Thursday, November 15, 2012
Helienne Lindvall, Guardian; YouTube videos make people money, but songwriters rarely see any of it: "Naturally, songwriters prefer to concentrate on creating music instead of trying to decipher why their digital royalties are so low. But I decided to enquire further, and discovered that the deeper you look into the nature of digital licensing deals, the murkier the waters and that even people working at music companies were confused about them. To begin to understand why, first of all one needs to understand that the copyrights to each record are divided into two categories: the master rights for the recording, which belong to the record label/artist, and the rights to the composition, which belong to the publisher/songwriter. As YouTube marries video and audio, it requires both a performance licence and a mechanical synch licence for each category for each song. Many record labels I spoke to were shocked by how little the songwriters in my article got paid for YouTube videos."
Wednesday, November 14, 2012
Gary Price, Library Journal; Google Presses Fair Use Case in Book Scanning Appeal: "On November 9, Google asked a federal appeals court to reverse the May ruling that the Authors Guild’s long running case against Google Books could go forward as a class action. In August, the U.S. Circuit Court of Appeals for the Second Circuit decided to allow Google to appeal for decertifying the case as a class action...Since the last time Google sought dismissal of the Guild case, in July, Google’s side has been strengthened by the ruling in the Guild’s case against the HathiTrust, for allowing Google to digitize their holdings and putting them to several uses."
The Fight for Free Information: Liberate Our Cultural Assets from Economic Prisons; Library Journal, 11/12/12
John N. Berry III, Library Journal; The Fight for Free Information: Liberate Our Cultural Assets from Economic Prisons: "A huge, much more important question lurks over the entire struggle. We have to participate in the ongoing effort to decide whether the digital brave new world into which we are moving will offer people more freedom of access to information and entertainment, or confine our intellectual resources in a maze of impenetrable legal walls that could ultimately end much of the intellectual freedom we have enjoyed through the print era. Is technology liberating information, or will it allow special interests to use the law to deny access to it? Currently there are many attempts to create models for a digital information future. In most of them, the concept of a book collection is replaced by a universal online catalog of digitized works that everyone can simply tap for downloading onto their own devices. The problem is that many will not be able to afford the fees for such access. Proposed models that require us to pay for each use of our intellectual resources are far more plentiful than those that let us pay once for all of our uses of them."
Authors Guild Appeals HathiTrust Decision, Library Copyright Alliance Issues Statement; Library Journal, 11/9/12
Gary Price, Library Journal; Authors Guild Appeals HathiTrust Decision, Library Copyright Alliance Issues Statement: "On November 8, the Authors Guild appealed the verdict in its case against the HathiTrust to the U.S. Court of Appeals Second Circuit. The Guild had filed suit against the Trust in 2011, alleging that the Trust’s digitization efforts constituted copyright infringement. However, on October 10, Judge Baer of the United States District Court Southern District of New York found overwhelmingly in favor of HathiTrust."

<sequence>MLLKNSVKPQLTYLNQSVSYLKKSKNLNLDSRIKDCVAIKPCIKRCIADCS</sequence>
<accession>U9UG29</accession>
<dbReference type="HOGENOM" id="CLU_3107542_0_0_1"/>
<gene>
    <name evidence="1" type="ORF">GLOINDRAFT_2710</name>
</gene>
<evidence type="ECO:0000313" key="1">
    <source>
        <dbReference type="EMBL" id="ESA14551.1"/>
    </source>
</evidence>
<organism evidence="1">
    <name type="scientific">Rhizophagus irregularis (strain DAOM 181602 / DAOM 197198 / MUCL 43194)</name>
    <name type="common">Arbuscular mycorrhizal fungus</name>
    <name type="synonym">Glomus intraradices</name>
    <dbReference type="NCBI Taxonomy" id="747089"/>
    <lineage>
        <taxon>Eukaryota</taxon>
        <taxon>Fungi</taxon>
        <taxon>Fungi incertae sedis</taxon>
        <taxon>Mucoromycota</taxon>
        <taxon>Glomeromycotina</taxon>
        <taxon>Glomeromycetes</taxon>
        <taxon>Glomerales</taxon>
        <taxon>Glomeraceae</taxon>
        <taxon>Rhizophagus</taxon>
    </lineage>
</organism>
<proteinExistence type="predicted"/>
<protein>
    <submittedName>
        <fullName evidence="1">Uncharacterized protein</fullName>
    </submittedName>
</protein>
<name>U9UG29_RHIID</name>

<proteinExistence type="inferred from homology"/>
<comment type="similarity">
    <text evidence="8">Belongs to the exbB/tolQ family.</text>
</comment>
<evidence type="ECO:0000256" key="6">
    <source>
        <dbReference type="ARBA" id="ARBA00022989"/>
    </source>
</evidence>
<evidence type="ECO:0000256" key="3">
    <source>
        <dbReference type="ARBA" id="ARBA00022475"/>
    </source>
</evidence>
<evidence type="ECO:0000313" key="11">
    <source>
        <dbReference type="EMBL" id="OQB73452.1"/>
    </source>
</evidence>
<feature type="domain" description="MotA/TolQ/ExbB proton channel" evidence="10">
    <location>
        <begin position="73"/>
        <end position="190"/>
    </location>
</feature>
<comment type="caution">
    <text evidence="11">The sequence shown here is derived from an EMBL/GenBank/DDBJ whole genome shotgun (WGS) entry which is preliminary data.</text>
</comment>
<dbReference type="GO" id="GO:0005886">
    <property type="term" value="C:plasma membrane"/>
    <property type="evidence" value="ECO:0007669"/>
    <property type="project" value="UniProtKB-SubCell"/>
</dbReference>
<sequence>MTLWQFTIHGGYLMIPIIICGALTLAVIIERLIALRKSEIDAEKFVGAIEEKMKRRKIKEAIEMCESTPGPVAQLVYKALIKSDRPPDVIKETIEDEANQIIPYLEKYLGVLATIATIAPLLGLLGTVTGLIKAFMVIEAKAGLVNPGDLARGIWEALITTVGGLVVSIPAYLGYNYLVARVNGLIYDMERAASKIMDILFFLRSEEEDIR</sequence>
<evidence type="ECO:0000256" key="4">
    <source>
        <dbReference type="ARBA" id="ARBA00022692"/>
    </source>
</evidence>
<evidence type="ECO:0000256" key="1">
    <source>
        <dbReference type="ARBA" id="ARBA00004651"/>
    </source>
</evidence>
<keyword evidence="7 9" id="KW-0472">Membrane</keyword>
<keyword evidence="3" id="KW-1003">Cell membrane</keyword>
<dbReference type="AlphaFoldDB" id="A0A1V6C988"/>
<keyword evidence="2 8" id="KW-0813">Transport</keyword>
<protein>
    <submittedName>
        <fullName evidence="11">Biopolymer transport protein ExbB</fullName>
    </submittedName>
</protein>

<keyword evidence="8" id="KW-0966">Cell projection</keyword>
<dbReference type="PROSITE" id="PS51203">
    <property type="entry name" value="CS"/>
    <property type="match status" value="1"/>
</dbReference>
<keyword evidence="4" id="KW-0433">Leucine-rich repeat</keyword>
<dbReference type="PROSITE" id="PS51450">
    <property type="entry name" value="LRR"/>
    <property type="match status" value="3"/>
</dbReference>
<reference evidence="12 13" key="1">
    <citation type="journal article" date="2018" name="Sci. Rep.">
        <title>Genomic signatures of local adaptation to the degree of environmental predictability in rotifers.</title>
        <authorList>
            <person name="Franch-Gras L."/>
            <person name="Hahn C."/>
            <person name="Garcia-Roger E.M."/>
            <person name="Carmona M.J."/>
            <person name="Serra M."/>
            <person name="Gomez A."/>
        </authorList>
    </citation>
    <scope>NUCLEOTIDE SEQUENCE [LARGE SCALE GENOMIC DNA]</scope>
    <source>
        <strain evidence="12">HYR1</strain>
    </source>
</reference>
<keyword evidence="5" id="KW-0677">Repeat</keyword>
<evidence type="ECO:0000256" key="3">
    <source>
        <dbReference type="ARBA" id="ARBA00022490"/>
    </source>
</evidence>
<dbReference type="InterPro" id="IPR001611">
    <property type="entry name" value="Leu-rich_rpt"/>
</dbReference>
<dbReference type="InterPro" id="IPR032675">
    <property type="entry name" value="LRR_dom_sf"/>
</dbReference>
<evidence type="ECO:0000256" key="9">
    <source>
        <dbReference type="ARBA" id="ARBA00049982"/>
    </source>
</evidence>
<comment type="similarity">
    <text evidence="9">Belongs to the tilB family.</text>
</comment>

Wednesday, November 7, 2012
Could US Election Result Reverse Ever-Stronger Copyright Protection?; Intellectual Property Watch, 11/7/12
Intellectual Property Watch; Could US Election Result Reverse Ever-Stronger Copyright Protection? : "US voters returned President Obama for four more years, and kept his party’s dominance of the US Senate as well as the opposition party’s dominance of the House of Representatives. While the Obama administration has generally allied itself with copyright interests, some see the possibility of a reversal in the US Congress of a trend toward stronger copyright protection."
Saturday, November 3, 2012
US Makes New Exemptions To Digital Millennium Copyright Act Provision; Intellectual Property Watch, 11/1/12
Maricel Estavillo, Intellectual Property Watch; US Makes New Exemptions To Digital Millennium Copyright Act Provision: "The United States has made new exemptions to a provision in its copyright law that prohibits the circumvention of technological measures to gain access to protected digital works. The Federal Register notice of the new exemptions is here [pdf]. As part of the triennial review of Section 1201(a)(1)(B) of the US Copyright Act, the Librarian of Congress approved the following “classes of work” to be allowed effective 28 October..."
Jon Brodkin, ArsTechnica.com; Artist who sued Twitter over copyright declares victory—via settlement: "Two months ago, an artist named Christopher Boffoli sued Twitter for copyright infringement because, he said, the company refused to take down copies of his artwork uploaded to Twitter by its users. Under the Digital Millennium Copyright Act, sites like Twitter are granted a "safe harbor" against prosecution as long as they take copyrighted content down when they are notified of its existence. Boffoli, who made a popular series of photographs of miniature figures posed on and near food, sent Twitter numerous requests to take his artwork off the site, and many of them were ignored..."The matter was settled amicably out of court and I'm pleased to say that we had a productive conversation about copyright, and that I'm satisfied with the outcome," Boffoli told Ars via e-mail."
Friday, November 2, 2012
Bob Boilen, All Songs Considered; Aliens Have Landed, Hoping To License All Of Humanity's Music: "This just in: Aliens from pretty far away have been listening to music from Earth for the past 35 years. As it turns out, the planet's only redeeming quality is our music. From a legal standpoint this is great news, the biggest copyright violation since forever. That's the first thing you want to know about Rob Reid's smart and wacky novel Year Zero, out this week."